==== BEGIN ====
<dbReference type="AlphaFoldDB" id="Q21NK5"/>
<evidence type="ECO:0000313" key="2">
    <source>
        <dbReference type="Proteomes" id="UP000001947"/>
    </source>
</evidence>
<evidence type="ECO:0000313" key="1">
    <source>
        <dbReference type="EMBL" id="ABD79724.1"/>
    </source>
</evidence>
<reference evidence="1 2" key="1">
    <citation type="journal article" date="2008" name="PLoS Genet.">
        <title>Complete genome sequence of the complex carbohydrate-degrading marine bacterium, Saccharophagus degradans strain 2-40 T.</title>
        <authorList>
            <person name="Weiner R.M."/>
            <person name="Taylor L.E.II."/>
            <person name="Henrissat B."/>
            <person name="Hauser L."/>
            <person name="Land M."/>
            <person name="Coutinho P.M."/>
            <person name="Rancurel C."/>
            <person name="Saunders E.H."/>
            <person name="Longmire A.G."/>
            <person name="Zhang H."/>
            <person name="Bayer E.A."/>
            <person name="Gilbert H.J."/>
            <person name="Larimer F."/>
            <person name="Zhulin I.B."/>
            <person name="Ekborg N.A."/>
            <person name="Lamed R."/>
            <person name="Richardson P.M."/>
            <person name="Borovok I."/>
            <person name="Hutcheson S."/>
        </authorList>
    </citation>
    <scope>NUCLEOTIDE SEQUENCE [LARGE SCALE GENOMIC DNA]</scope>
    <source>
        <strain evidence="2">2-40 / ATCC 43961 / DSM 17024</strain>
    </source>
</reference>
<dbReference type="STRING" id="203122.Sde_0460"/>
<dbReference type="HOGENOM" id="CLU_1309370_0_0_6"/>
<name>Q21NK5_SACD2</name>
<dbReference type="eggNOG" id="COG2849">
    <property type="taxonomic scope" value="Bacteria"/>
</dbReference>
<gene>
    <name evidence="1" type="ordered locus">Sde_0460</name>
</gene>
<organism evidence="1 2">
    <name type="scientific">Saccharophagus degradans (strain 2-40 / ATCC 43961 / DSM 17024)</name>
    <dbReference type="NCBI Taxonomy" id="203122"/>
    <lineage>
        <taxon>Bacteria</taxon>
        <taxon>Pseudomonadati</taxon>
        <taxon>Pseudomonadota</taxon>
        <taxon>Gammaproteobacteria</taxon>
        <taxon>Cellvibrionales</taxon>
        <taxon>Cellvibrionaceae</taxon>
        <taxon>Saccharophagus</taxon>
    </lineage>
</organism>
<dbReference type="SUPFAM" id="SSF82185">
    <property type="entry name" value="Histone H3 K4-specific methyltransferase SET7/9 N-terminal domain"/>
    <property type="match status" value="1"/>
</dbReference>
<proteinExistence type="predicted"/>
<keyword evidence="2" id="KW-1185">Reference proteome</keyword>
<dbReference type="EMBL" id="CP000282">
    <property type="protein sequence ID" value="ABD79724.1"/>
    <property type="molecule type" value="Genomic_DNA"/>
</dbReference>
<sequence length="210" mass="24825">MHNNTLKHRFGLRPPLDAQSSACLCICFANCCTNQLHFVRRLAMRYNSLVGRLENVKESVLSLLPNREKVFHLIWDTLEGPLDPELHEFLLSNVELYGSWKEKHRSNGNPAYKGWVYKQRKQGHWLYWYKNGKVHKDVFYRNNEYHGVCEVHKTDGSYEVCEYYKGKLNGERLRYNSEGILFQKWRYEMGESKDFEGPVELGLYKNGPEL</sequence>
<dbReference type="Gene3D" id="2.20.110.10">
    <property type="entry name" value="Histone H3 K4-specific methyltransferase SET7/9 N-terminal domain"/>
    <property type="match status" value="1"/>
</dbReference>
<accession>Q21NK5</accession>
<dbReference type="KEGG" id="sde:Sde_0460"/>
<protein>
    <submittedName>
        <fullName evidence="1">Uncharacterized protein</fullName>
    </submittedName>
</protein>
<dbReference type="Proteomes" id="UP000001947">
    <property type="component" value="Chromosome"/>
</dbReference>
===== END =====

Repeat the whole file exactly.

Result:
<dbReference type="AlphaFoldDB" id="Q21NK5"/>
<evidence type="ECO:0000313" key="2">
    <source>
        <dbReference type="Proteomes" id="UP000001947"/>
    </source>
</evidence>
<evidence type="ECO:0000313" key="1">
    <source>
        <dbReference type="EMBL" id="ABD79724.1"/>
    </source>
</evidence>
<reference evidence="1 2" key="1">
    <citation type="journal article" date="2008" name="PLoS Genet.">
        <title>Complete genome sequence of the complex carbohydrate-degrading marine bacterium, Saccharophagus degradans strain 2-40 T.</title>
        <authorList>
            <person name="Weiner R.M."/>
            <person name="Taylor L.E.II."/>
            <person name="Henrissat B."/>
            <person name="Hauser L."/>
            <person name="Land M."/>
            <person name="Coutinho P.M."/>
            <person name="Rancurel C."/>
            <person name="Saunders E.H."/>
            <person name="Longmire A.G."/>
            <person name="Zhang H."/>
            <person name="Bayer E.A."/>
            <person name="Gilbert H.J."/>
            <person name="Larimer F."/>
            <person name="Zhulin I.B."/>
            <person name="Ekborg N.A."/>
            <person name="Lamed R."/>
            <person name="Richardson P.M."/>
            <person name="Borovok I."/>
            <person name="Hutcheson S."/>
        </authorList>
    </citation>
    <scope>NUCLEOTIDE SEQUENCE [LARGE SCALE GENOMIC DNA]</scope>
    <source>
        <strain evidence="2">2-40 / ATCC 43961 / DSM 17024</strain>
    </source>
</reference>
<dbReference type="STRING" id="203122.Sde_0460"/>
<dbReference type="HOGENOM" id="CLU_1309370_0_0_6"/>
<name>Q21NK5_SACD2</name>
<dbReference type="eggNOG" id="COG2849">
    <property type="taxonomic scope" value="Bacteria"/>
</dbReference>
<gene>
    <name evidence="1" type="ordered locus">Sde_0460</name>
</gene>
<organism evidence="1 2">
    <name type="scientific">Saccharophagus degradans (strain 2-40 / ATCC 43961 / DSM 17024)</name>
    <dbReference type="NCBI Taxonomy" id="203122"/>
    <lineage>
        <taxon>Bacteria</taxon>
        <taxon>Pseudomonadati</taxon>
        <taxon>Pseudomonadota</taxon>
        <taxon>Gammaproteobacteria</taxon>
        <taxon>Cellvibrionales</taxon>
        <taxon>Cellvibrionaceae</taxon>
        <taxon>Saccharophagus</taxon>
    </lineage>
</organism>
<dbReference type="SUPFAM" id="SSF82185">
    <property type="entry name" value="Histone H3 K4-specific methyltransferase SET7/9 N-terminal domain"/>
    <property type="match status" value="1"/>
</dbReference>
<proteinExistence type="predicted"/>
<keyword evidence="2" id="KW-1185">Reference proteome</keyword>
<dbReference type="EMBL" id="CP000282">
    <property type="protein sequence ID" value="ABD79724.1"/>
    <property type="molecule type" value="Genomic_DNA"/>
</dbReference>
<sequence length="210" mass="24825">MHNNTLKHRFGLRPPLDAQSSACLCICFANCCTNQLHFVRRLAMRYNSLVGRLENVKESVLSLLPNREKVFHLIWDTLEGPLDPELHEFLLSNVELYGSWKEKHRSNGNPAYKGWVYKQRKQGHWLYWYKNGKVHKDVFYRNNEYHGVCEVHKTDGSYEVCEYYKGKLNGERLRYNSEGILFQKWRYEMGESKDFEGPVELGLYKNGPEL</sequence>
<dbReference type="Gene3D" id="2.20.110.10">
    <property type="entry name" value="Histone H3 K4-specific methyltransferase SET7/9 N-terminal domain"/>
    <property type="match status" value="1"/>
</dbReference>
<accession>Q21NK5</accession>
<dbReference type="KEGG" id="sde:Sde_0460"/>
<protein>
    <submittedName>
        <fullName evidence="1">Uncharacterized protein</fullName>
    </submittedName>
</protein>
<dbReference type="Proteomes" id="UP000001947">
    <property type="component" value="Chromosome"/>
</dbReference>